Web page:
My first (non-airport) foray into England: Chester, a medieval city built on Roman ruins and renovated in the Victorian era. A shopper’s paradise as much as a history buff’s.
Chester is known for its medieval rows, which are basically a street of shops, all in a row (hence the name). There is a covered boardwalk connecting them, one story up. The Chester Rows are totally unique in Britain. Some buildings are the original medieval, and some are Victorian remodels, but all are charming. Chester is also one of the few parts of Britain on a grid, thanks to those orderly Romans; all other streets around here are curvy, narrow, and seemingly random. My one regret is that I didn’t check out any of the Roman crypts alleged to be in the basements of some of the shops.
I encountered plenty of quirkiness in Chester, enough to make me interested in a return visit.
Queen Victoria’s Clock, constructed to celebrate Queen Victoria’s 60th year on the throne, rests ornate and lovely on top of the Roman wall, above the bustle of shoppers in the streets below. I thought it was awesome, but you don’t just have to take my word for it; after Big Ben, it’s the 2nd most-photographed clock in England.
Centuries ago, Chester was part of Wales; today, it rests on the border. For a long time after Chester became English, there was great animosity towards the Welsh in town. There is a clock tower with clocks on only three sides because, it is said, the people of Chester wouldn’t give the Welsh the time of day!
Chester was a blast to visit. I spent a while simply walking up and down the streets, gawking at the dates on buildings, enjoying the medieval feel, and– wait, what’s that? Yes, a Disney store, right where I least expected it!
There were tons of American fast food restaurants as well, but I managed to skip McDonald’s and found a pub for lunch. We returned to the pub later in the afternoon and caught the end of the Wales vs. Italy rugby match. Surrounded by locals and shoppers all cheering for Wales, the mood was infectious– and Wales won! I also fit in (my first) afternoon tea at The Mad Hatter’s, which was bedecked with Union Jacks and life-size playing cards, and clever wooden menus with hearts and spades on them (points for keeping with the theme, though I’d only give the scones a 5/10).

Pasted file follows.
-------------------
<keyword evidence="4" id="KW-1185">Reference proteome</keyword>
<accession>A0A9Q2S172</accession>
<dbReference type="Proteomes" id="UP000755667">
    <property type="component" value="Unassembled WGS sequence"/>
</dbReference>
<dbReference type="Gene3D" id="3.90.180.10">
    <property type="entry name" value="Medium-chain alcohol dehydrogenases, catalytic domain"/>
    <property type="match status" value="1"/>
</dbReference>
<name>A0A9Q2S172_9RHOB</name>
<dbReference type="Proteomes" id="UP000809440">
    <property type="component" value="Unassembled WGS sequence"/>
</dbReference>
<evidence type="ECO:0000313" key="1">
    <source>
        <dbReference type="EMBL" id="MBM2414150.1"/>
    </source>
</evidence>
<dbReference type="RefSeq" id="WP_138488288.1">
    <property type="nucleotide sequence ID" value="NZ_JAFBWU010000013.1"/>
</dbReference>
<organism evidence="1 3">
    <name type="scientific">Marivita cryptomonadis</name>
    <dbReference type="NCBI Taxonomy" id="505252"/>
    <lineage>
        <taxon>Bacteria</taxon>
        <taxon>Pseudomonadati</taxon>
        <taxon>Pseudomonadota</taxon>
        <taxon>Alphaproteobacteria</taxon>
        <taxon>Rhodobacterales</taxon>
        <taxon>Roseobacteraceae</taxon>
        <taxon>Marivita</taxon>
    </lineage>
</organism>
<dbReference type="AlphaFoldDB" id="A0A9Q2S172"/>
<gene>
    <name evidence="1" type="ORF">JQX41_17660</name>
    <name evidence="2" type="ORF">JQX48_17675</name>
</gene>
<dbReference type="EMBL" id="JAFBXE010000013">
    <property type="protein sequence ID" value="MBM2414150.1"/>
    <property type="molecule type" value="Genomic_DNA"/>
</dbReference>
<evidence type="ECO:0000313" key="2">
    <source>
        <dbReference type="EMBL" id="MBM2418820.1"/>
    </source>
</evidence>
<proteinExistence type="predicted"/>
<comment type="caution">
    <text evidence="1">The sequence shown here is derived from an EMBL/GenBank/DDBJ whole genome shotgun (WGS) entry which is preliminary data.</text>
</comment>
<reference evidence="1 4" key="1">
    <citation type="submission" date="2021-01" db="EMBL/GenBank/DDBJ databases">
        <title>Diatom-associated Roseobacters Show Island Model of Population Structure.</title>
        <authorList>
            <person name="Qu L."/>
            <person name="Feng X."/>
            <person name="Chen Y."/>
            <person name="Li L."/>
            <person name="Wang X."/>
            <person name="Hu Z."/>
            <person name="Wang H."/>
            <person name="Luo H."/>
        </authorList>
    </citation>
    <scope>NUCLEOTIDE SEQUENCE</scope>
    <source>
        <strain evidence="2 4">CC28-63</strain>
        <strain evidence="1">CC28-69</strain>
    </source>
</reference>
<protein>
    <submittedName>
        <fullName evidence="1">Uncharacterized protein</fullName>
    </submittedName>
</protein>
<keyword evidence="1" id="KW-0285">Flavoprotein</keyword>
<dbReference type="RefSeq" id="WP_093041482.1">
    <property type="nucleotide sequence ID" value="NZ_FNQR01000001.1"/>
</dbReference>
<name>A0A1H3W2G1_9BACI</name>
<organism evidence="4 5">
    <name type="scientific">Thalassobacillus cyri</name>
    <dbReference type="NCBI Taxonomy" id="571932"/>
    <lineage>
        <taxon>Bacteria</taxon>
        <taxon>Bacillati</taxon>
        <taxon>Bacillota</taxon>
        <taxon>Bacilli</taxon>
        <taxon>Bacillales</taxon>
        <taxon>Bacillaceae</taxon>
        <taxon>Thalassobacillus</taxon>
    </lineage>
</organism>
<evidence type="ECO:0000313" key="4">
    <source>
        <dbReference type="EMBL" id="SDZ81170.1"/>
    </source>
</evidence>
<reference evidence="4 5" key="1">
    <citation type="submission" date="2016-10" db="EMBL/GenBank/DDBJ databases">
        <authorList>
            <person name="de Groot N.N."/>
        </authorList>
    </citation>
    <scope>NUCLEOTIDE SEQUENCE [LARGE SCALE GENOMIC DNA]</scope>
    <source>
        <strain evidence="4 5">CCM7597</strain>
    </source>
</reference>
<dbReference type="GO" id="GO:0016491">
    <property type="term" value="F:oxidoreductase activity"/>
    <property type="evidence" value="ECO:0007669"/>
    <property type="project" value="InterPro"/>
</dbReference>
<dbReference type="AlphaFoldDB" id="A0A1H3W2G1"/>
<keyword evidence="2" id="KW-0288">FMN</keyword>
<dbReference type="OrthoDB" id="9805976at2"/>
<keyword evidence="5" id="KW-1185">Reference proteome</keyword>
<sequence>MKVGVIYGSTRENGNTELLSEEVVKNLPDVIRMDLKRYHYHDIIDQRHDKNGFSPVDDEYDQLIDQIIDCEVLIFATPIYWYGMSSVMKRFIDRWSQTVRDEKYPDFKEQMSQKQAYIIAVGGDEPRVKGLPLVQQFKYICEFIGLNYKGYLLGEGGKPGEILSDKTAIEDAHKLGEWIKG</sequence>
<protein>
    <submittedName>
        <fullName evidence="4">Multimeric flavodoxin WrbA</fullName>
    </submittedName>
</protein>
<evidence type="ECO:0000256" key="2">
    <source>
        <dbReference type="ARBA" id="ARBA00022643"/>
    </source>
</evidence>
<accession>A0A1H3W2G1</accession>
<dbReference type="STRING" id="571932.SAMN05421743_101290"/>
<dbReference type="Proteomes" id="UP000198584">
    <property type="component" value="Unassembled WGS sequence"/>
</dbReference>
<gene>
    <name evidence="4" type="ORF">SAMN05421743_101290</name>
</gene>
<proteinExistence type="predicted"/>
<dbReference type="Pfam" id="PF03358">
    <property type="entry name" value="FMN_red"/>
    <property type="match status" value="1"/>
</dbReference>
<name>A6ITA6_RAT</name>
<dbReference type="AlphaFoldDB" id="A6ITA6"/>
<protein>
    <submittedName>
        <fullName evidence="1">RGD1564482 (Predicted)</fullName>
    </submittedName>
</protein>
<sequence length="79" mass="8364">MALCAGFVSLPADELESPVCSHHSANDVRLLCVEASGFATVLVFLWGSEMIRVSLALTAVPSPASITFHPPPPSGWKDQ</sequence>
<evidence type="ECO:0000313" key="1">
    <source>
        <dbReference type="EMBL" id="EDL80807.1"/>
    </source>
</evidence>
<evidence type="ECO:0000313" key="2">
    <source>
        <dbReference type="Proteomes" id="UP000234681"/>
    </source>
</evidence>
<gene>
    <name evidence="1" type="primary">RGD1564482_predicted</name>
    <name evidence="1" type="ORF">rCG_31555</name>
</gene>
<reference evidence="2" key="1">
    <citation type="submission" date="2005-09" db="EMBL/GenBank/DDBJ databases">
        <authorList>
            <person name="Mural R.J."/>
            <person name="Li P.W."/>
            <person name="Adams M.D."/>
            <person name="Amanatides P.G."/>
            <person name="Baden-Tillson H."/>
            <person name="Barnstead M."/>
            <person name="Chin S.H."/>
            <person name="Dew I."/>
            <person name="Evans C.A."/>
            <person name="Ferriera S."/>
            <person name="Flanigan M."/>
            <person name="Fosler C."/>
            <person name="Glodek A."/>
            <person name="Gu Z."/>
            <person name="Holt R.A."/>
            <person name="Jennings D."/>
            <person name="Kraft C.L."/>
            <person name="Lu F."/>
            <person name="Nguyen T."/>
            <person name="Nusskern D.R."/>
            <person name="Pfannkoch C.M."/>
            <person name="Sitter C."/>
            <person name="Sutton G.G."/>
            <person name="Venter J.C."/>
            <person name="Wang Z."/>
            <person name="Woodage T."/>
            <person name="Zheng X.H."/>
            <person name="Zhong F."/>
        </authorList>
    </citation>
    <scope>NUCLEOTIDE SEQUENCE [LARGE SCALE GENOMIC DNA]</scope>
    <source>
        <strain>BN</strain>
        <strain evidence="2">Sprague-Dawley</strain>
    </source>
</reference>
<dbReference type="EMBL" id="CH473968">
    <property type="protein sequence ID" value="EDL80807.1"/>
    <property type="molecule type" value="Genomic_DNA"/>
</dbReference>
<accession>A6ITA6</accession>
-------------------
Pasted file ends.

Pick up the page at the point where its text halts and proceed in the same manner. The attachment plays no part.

My favorite part of Chester was walking around the Roman wall surrounding the city (though I was practically swimming by the end of it!). The sense of history and continuity was powerful, and each tower along the wall was unique. My favorites were the Phoenix Tower (cool stone phoenix; King Charles stood there in 1605!) and the Goblin Tower (purely for its name; come on!).
The town is built up so close to the wall that there were many places you could step right from the wall into a restaurant or bookshop. A secondhand bookshop against a Roman wall? Of course I went in, and made a beeline for the Neil Gaiman books.
Chester Cathedral was awesome in size, grandeur, and detail, and deserving of its own post. Chester Castle was apparently too low-key to even mention or go inside (When did “less impressive castles” become a thing? How quickly I’m becoming used to seeing castles tucked into every nook and cranny!), but I was pumped by the half-dozen ubiquitous red telephone boxes all over the city. My first time exploring an English city, and the red phone boxes in England thing turned out to be spot on.